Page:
The Books of Elsewhere. The Shadows

Recently, in my small efforts at become more knowledgable about the world of book blogging and particularly children’s book blogging, I discovered the Cybils awards, which are given by book bloggers every year to the best children’s books in a number of categories. This one won the 2010 Cybils award for fantasy.

book coverThe Books of Elsewhere. The Shadows by Jacqueline West. This is a story about an old house with secrets that it wants to stay hidden. When its old owner – rumored to be over 100 – dies, the house goes on the market. A family consisting of two rather spacey math professors and their 11-year-old daughter Olive buy it after the first visit. Olive is shy and somewhat uncertain of herself from the combination of many moves and not sharing her parents’ math obsession. The house is large and old, still filled with the furniture and pictures from the previous owner. Olive spends lots of time exploring and finds many small creepy things. The eyes in the pictures follow her and parts of the pictures move. The paintings will not come off the wall. Olive also discovers that there are cats living in the house, who start talking to her and giving her cryptic advice. In the drawer of a vanity, she finds an old pair of spectacles. When she puts them on and looks into the pictures, she discovers first that more things seems to be moving and second, that she herself can climb into the pictures. In the first picture, there is a boy, Morton, who is clearly made of paint but who claims to be a real boy and who wants to go home. He’s hiding behind trees in the woods, trying to avoid the large shadow that Olive can also see, clearly trying to track them down. As Olive explores the house and the paintings and tries to talk with neighbors and the cats, she hears different, incomplete and conflicting stories from everyone. But she must figure out whom to trust, and soon, because the shadows in the paintings are trying to get out and drive the living out of the house for good. Olive is a great character, brave in the face of danger despite being unpopular and not being depicted as Pretty or what her parents consider smart (aka not math smart). This story walked the fine line of being a story that put shivers down my spine without ever crossing over into being too scary for the middle-grade audience. The second book in the series came out summer 2011.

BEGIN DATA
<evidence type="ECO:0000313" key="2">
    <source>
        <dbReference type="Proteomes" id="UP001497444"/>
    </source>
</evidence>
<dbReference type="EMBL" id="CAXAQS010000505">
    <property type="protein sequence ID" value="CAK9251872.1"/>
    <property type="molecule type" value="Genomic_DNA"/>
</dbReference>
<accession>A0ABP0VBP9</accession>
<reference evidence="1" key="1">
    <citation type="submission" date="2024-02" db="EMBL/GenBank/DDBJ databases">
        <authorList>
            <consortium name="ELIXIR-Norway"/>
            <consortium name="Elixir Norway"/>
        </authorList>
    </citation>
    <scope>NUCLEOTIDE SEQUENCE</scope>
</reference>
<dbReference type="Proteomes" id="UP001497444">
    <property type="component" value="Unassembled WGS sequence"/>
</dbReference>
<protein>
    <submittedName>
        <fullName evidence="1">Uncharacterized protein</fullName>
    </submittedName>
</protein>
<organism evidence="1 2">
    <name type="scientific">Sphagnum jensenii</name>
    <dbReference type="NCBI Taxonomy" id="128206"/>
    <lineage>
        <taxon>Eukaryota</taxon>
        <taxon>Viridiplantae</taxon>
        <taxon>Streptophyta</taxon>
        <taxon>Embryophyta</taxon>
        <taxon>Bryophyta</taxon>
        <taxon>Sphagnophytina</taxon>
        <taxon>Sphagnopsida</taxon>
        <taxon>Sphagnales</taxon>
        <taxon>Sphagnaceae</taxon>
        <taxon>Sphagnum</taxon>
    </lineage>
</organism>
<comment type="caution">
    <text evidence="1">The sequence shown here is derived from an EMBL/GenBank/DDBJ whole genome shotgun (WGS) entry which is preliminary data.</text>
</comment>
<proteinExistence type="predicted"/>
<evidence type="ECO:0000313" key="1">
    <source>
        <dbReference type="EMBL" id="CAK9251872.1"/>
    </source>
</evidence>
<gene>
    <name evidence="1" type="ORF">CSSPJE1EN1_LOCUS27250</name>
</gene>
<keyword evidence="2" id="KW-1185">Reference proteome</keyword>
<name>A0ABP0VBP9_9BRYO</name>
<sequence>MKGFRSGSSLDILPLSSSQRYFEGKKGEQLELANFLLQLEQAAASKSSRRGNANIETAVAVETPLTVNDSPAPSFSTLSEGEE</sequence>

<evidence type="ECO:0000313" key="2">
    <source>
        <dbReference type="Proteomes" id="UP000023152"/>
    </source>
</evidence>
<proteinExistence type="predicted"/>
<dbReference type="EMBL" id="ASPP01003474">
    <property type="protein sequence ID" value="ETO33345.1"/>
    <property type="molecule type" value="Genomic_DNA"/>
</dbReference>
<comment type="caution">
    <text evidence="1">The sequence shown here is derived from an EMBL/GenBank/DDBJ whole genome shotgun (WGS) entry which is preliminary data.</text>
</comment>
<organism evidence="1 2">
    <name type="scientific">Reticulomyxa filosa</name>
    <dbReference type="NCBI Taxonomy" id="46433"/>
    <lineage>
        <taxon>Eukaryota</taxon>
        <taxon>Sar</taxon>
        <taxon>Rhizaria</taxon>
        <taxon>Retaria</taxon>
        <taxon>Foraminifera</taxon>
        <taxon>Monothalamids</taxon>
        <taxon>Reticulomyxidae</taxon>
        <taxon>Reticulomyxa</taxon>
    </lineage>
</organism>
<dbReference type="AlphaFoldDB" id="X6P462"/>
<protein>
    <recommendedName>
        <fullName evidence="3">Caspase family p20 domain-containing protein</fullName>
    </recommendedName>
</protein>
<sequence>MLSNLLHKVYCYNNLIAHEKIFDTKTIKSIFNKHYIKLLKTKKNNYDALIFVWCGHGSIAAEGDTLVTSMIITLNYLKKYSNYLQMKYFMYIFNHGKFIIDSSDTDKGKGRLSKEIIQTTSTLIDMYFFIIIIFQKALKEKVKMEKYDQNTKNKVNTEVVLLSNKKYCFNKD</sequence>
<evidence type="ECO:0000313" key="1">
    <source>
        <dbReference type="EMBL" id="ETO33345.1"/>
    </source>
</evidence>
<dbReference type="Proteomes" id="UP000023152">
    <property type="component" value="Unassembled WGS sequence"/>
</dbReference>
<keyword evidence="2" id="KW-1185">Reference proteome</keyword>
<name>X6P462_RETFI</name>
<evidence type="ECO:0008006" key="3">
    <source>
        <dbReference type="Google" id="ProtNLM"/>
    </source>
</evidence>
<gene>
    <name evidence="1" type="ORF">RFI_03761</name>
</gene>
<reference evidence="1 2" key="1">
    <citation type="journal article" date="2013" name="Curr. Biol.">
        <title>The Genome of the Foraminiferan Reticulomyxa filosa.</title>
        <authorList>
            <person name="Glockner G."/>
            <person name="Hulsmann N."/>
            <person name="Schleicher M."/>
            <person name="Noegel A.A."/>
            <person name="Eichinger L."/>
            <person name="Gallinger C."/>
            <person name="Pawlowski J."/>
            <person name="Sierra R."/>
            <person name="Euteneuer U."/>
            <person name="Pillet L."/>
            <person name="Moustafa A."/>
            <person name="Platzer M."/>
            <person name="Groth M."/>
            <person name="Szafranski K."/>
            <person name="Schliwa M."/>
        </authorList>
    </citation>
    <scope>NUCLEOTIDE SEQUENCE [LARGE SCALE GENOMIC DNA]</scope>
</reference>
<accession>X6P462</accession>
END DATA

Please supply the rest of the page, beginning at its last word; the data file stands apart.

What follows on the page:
Advertisements

About Katy K.

I'm a librarian and book worm who believes that children and adults deserve great books to read.
This entry was posted in Uncategorized and tagged . Bookmark the permalink.

Leave a Reply

Fill in your details below or click an icon to log in:

WordPress.com Logo

You are commenting using your WordPress.com account. Log Out / Change )

Twitter picture

You are commenting using your Twitter account. Log Out / Change )

Facebook photo

You are commenting using your Facebook account. Log Out / Change )

Google+ photo

You are commenting using your Google+ account. Log Out / Change )

Connecting to %s